by Marvi Sirmed
Commission of Inquiry on Enforced Disappearances has not done much about the plight of missing persons, said Ms. Amna Masood Janjua, who has been campaigning against enforced disappearances. Talking to Daily Times she criticised the briefing by Justice (r) Javed Iqbal that he offered to National Assembly’s Standing Committee on Human Rights on Tuesday.
Ms. Janjua said that she had complete record of Justice Iqbal’s public statements that he gave from time to time ever since he became the President of the Inquiry Commission. “In all his statements, he has always discouraged raising any voice for the missing persons; in fact, he always seemed to be giving an impression that enforced disappearances were panacea against the prevailing terrorism” she added.
She challenged the President of the Inquiry Commission to present the families of the missing persons who have gone to Afghanistan or those who have been abducted by the foreign agencies just to malign Pakistan’s security establishment as he has claimed. “And then I will present the families who think otherwise”, she said.
She added that the Justice had asserted before the National Assembly Committee that former dictator Gen (r) Pervez Musharraf had handed over 4000 Pakistanis to the USA. “May I ask Mr. Justice Iqbal if he has inquired who picked up those 4000 people and how they were transported to the US? Who flew them from Pakistan and from which airport?” she added.
It may be noted that the Commission of Inquiry has not published a single report ever since Justice Iqbal assumed the charge of its President in 2011. Every month, however, a single page press release is issued containing the number of complaints received, disposed and under consideration.
Prior to the formation of the current Commission, another body was created in March 2010 to sort out the cases of missing persons. This Commission comprised Justice (R) Kamal Mansoor Alam (Chairman), Justice (R) Fazlur Rehman and Justice (R) Nasira Iqbal. It had submitted a detailed report containing 137 recommendations on 40 pages. The pages containing the recommendations were later rendered classified by the government in 2011.
Daily Times has got the copy of the report, which recommended inter alia appropriate legislation to provide specific powers to arrest and detain anyone following the due process of law; making it obligatory for security agencies to share information with police; making the arrest and detention process exclusive mandate of the police under Anti-Terrorism Act. The Commission had also recommended: “In order to continue the pace of recovery/tracing of missing persons and to implement the recommendations of this Commission, a person not less than the rank of a sitting/retired high court judge may be appointed as Commissioner for Missing Persons.”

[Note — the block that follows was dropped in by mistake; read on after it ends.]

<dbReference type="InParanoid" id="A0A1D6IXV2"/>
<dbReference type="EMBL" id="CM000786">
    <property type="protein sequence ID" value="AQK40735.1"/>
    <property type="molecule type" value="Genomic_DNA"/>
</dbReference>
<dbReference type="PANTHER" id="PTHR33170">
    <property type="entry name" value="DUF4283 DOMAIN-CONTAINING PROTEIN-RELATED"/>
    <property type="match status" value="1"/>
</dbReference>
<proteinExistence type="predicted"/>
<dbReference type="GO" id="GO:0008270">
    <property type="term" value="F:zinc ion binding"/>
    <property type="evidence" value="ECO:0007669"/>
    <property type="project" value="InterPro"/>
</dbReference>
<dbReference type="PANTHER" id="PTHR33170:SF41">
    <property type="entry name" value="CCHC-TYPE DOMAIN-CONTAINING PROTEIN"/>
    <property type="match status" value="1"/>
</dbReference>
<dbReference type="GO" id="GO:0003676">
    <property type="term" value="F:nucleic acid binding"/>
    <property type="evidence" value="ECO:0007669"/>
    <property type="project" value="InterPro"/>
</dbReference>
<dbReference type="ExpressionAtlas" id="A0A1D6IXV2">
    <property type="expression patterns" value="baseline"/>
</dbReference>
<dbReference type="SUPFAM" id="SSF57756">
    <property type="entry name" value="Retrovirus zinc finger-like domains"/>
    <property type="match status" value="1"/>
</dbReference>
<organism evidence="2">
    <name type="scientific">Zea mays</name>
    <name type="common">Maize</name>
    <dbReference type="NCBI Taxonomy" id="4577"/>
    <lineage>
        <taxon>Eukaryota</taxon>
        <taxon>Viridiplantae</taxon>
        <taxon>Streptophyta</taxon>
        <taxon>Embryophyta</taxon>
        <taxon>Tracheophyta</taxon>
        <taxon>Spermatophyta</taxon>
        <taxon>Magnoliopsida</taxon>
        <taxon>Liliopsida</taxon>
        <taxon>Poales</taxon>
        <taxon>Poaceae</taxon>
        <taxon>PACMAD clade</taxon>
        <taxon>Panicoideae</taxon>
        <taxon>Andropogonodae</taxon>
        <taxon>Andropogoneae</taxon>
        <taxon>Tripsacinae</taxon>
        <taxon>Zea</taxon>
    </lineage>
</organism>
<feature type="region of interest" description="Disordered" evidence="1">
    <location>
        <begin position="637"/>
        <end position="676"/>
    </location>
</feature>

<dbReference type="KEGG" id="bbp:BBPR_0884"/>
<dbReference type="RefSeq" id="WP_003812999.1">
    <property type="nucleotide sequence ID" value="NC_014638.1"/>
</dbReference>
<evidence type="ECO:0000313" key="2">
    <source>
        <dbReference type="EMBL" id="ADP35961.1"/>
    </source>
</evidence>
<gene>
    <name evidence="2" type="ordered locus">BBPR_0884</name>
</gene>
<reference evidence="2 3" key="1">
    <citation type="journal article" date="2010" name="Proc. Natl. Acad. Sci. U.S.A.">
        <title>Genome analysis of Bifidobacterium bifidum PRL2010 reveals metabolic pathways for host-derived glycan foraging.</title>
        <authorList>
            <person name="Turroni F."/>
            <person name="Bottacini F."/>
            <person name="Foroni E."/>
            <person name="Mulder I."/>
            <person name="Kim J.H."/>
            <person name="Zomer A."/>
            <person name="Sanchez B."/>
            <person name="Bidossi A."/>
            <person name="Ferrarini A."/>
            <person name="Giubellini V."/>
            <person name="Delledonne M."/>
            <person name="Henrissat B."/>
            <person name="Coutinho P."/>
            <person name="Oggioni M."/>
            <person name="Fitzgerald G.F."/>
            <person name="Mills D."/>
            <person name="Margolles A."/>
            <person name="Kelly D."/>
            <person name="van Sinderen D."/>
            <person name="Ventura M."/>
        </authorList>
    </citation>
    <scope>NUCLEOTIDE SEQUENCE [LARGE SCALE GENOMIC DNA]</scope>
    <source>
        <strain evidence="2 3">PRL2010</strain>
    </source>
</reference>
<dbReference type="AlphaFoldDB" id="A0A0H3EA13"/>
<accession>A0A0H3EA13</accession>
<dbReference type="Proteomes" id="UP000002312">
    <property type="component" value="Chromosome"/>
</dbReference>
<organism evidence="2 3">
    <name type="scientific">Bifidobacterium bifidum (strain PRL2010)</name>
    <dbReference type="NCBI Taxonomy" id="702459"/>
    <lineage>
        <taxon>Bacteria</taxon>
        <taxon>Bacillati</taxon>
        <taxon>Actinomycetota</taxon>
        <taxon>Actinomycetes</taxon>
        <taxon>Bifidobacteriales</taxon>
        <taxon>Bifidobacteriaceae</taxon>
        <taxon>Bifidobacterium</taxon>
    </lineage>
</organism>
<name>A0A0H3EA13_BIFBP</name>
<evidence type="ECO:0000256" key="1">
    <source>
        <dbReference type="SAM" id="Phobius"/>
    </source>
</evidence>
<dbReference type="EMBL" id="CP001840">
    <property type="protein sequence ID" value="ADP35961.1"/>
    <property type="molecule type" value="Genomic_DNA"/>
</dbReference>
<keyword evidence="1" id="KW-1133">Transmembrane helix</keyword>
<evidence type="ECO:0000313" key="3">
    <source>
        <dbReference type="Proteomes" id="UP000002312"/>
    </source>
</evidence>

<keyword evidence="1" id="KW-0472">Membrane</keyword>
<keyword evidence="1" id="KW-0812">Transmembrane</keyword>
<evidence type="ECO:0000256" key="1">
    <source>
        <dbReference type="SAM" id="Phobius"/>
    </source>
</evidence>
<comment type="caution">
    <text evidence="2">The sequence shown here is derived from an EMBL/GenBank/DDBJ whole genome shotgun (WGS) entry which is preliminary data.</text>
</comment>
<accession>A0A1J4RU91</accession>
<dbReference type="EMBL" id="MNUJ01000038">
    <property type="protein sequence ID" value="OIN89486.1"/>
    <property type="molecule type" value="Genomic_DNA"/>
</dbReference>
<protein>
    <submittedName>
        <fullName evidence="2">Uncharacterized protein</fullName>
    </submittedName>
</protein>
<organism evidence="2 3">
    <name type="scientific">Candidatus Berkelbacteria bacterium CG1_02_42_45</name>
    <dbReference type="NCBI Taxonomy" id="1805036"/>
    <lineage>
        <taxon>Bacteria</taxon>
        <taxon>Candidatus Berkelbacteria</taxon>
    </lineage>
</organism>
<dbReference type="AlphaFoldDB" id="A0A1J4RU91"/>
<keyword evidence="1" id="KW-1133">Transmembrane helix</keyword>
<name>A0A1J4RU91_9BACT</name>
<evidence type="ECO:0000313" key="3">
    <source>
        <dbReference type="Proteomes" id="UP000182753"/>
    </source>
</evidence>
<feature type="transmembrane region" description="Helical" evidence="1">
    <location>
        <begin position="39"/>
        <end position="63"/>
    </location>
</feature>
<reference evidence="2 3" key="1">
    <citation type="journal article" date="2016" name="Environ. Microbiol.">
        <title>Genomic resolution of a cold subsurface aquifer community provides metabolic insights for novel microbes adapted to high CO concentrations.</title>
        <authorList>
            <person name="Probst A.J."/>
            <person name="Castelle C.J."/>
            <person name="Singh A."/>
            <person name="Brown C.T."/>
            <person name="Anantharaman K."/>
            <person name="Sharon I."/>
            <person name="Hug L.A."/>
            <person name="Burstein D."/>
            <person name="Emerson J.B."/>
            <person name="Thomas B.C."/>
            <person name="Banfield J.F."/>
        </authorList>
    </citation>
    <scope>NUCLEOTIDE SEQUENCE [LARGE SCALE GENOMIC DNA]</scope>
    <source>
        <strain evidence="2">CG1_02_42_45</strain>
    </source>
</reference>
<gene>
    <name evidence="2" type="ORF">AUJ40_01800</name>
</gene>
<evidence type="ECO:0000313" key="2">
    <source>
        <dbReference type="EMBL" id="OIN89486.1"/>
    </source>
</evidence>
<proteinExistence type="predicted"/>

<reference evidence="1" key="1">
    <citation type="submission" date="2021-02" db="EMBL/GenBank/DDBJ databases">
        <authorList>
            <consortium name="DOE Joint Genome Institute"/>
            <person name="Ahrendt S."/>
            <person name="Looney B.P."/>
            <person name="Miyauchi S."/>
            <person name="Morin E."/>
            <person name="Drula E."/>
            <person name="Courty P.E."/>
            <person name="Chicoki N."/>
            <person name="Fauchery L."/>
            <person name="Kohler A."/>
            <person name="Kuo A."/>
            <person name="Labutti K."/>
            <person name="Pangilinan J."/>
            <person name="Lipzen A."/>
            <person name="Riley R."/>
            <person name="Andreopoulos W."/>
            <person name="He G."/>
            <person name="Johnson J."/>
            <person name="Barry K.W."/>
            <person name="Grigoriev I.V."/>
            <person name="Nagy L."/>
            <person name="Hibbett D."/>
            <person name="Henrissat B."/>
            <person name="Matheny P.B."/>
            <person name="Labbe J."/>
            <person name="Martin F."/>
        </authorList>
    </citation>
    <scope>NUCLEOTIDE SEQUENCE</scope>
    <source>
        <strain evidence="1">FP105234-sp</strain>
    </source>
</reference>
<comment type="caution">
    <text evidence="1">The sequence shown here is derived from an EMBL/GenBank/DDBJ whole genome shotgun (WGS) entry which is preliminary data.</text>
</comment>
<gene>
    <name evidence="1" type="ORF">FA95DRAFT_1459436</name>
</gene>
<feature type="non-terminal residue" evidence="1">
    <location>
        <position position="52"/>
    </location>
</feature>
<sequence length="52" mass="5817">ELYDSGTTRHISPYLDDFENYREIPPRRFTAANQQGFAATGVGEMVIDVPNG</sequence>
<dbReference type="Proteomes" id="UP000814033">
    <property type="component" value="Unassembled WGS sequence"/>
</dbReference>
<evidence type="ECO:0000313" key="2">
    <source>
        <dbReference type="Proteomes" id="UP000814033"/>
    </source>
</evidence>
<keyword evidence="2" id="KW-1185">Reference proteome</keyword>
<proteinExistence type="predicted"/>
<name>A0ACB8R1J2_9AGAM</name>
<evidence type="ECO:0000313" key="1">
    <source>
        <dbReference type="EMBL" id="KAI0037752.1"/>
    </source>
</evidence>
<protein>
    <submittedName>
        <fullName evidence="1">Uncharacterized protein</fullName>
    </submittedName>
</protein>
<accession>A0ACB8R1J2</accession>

It is surprising for the human rights defenders to note that the current Commission has followed up on none of the above-mentioned recommendations. Human Rights Commission of Pakistan has time and again raised this issue in its statements and annual reports. Ms. Janjua told DT that she was asked by the Supreme Court to submit a separate petition on the progress of the Inquiry Commission and for the appointment of new President of the Commission on grounds of the inability of the current one to move ahead on the grave issue of enforced disappearances. “I had submitted the petition two years ago but so far it stands pending with no hearing in the offing yet” she told.
The parliament has not played its due role on this issue except proposing a law to bring the intelligence agencies under the parliamentary oversight and under the ambit of special legislation. The proposed legislation was stalled by the government and then shelved. Recently, Young Lawyers Association has submitted a petition to the Senate Standing Committee on Human Rights on this issue. “We don’t have any hope from the current leadership in Senate given how it was elected and with whose support”, an Islamabad based lawyer told Daily Times on the condition of anonymity.
Pakistan has not yet signed the International Convention for the Protection of All Persons from Enforced Disappearances, despite expressing commitments at the UN Working Group on Enforced Disappearances (WGED). WGED has expressed its concern in this regard several times. In 2013, the Working Group also communicated its concerns over the reports it received that some of the persons with whom the WGED delegation had met at that time, had been threatened or intimidated. The government of Pakistan has been unable to take any measures to address the concerns of the UN Working Group or of the human rights defenders within Pakistan. Daily Times